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openSUSE to have Summit in Dublin

October 16th, 2019 by

The openSUSE Community is going to Ireland March 27 and 28, 2020, for openSUSE Summit Dublin.

Registration for the summit has begun and the Call for Papers is open until Feb. 14.

The summit will begin at the end of SUSE’s premier annual global technical conference SUSECON.

Partners of openSUSE, open-source community projects and community members are encouraged to register for the summit and submit a talk.

The schedule for the openSUSE Summit Dublin will be posted on Feb. 17.

There is an openSUSE and open source track. There are three talks that can be submitted for the summit. One is a short talk with a 15-minute limit;a normal talk with a with a 30-minute limit and a long talk with a 45-minute limit.

Attendees of SUSECON are welcome to attend and submit talks. openSUSE Summit Dublin is a free community event that will take place on the last day of SUSECON and the Saturday that follows SUSECON.

Contact ddemaio (@) opensuse.org if you have any questions concerning the summit.

Kata Containers Packages are Available officially in openSUSE Tumbleweed

August 17th, 2019 by

Kata Containers is an open source container runtime that is crafted to seamlessly plug into the containers ecosystem.

We are now excited to announce that the Kata Containers packages are finally available in the official openSUSE Tumbleweed repository.

It is worthwhile to spend few words explaining why this is a great news, considering the role of Kata Containers (a.k.a. Kata) in fulfilling the need for security in the containers ecosystem, and given its importance for openSUSE and Kubic.

What is Kata

As already mentioned, Kata is a container runtime focusing on security and on ease of integration with the existing containers ecosystem. If you are wondering what’s a container runtime, this blog post by Sascha will give you a clear introduction about the topic.

Kata should be used when running container images whose source is not fully trusted, or when allowing other users to run their own containers on your platform.

Traditionally, containers share the same physical and operating system (OS) resources with host processes, and specific kernel features such as namespaces are used to provide an isolation layer between host and container processes. By contrast, Kata containers run inside lightweight virtual machines, adding an extra isolation and security layer, that minimizes the host attack surface and mitigates the consequences of containers breakout. Despite this extra layer, Kata achieves impressive runtime performances thanks to KVM hardware virtualization, and when configured to use a minimalist virtual machine manager (VMM) like Firecracker, a high density of microVM can be packed on a single host.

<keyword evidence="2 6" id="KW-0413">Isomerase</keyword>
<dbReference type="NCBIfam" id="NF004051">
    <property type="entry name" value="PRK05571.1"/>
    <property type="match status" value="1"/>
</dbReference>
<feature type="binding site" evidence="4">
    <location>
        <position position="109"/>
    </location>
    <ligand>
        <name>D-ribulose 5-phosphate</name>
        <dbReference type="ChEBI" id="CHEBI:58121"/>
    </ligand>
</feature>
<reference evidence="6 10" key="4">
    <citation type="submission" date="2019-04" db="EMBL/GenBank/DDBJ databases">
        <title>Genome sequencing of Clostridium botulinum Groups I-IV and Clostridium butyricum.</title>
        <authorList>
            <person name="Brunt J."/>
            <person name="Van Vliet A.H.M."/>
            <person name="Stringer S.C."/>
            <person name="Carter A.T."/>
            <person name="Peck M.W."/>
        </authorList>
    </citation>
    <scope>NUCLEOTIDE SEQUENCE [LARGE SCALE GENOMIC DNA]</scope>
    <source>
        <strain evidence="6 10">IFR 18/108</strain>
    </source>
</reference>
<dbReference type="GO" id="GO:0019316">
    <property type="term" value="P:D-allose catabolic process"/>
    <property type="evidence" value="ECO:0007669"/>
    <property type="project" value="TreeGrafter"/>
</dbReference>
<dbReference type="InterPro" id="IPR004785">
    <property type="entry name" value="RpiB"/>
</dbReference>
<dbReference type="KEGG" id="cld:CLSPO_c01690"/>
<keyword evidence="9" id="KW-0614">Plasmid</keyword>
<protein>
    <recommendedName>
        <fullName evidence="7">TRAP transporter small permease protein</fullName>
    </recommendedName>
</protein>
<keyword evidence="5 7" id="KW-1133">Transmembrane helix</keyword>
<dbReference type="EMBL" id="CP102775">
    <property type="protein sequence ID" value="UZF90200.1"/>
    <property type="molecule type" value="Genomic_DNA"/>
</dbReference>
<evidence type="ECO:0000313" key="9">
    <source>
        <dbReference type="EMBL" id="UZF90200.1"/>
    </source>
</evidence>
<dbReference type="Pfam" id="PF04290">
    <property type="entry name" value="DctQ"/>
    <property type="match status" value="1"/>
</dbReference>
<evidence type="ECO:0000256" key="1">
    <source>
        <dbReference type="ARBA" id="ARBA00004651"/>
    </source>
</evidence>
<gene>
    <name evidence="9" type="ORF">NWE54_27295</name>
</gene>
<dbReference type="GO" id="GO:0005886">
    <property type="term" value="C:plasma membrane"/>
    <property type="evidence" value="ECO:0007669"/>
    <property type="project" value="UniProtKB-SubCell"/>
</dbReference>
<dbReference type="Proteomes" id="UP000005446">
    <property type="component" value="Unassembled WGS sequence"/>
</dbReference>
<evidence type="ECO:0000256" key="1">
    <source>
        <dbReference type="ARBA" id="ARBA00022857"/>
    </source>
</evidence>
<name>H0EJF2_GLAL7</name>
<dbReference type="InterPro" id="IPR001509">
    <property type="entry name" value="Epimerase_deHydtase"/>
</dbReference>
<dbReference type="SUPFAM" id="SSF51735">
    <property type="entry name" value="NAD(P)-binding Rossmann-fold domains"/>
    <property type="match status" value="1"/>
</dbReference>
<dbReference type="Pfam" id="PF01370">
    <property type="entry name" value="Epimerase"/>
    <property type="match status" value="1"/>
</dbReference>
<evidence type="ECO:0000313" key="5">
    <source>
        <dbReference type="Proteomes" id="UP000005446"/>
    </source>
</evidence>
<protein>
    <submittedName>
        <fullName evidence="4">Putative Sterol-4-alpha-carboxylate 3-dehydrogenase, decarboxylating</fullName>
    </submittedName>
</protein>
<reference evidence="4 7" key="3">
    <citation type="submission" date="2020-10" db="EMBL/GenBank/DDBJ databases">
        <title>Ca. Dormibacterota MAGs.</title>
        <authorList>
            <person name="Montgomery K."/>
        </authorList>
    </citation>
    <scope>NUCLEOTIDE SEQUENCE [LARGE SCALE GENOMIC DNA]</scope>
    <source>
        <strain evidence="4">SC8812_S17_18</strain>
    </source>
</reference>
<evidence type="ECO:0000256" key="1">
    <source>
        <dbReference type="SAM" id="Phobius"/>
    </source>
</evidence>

If you want to know more about Kata features and performances:

  • katacontainers.io is a great starting point.
  • For something more SUSE oriented, Flavio gave a interesting talk about Kata at SUSECON 2019,
  • Kata folks hang out on katacontainers.slack.com, and will be happy to answer any quesitons.

Why is it important for Kubic and openSUSE

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First Phase for openSUSE Conference Talks Begins

February 13th, 2019 by

openSUSE is pleased to announce the first phase for accepting talks for the openSUSE Conference 2019 (oSC19) has begun.

A total of 80 talks were submitted during the call for papers, which began in late fall and ended Feb. 4. In total, there were 42 normal talks, two long workshops, four short workshops, 19 short talks and seven lighting talks submitted.

The review team rated all the submitted abstracts and selected 22 normal talks, two long workshops, four short workshops, 13 short talks and five lighting talks.

Speakers have been notified of their accepted talk and must confirm their talk by March 1. If a speaker doesn’t confirm their talk by March 1, the talk will be withdrawn and the next highest rated talks will be accepted to fill the slot as part of the second phase of the talk selections for oSC19. Phase 2 will run from March 2 to March 16. The schedule for the conference will be published shortly after Phase 2.

There are five tracks listed for the conference this year. The tracks are:

  • openSUSE
  • Open Source Software
  • Cloud and Containers
  • Embedded Systems
  • Desktop and Applications

The openSUSE Conference will take place at the Z-Bau in Nuremberg, Germany, from May 24 – 26.

Visit events.opensuse.org for more information about oSC19 or email ddemaio (@) opensuse.org.

openSUSE Develops Legal Review System

November 8th, 2018 by

The open-source community has a new project designed to help Linux/GNU distributions with the legal review process of licenses.

The new project called Cavil is legal review system that is collectively beneficial not only for the  openSUSE Project, but distributions and projects that want to use it.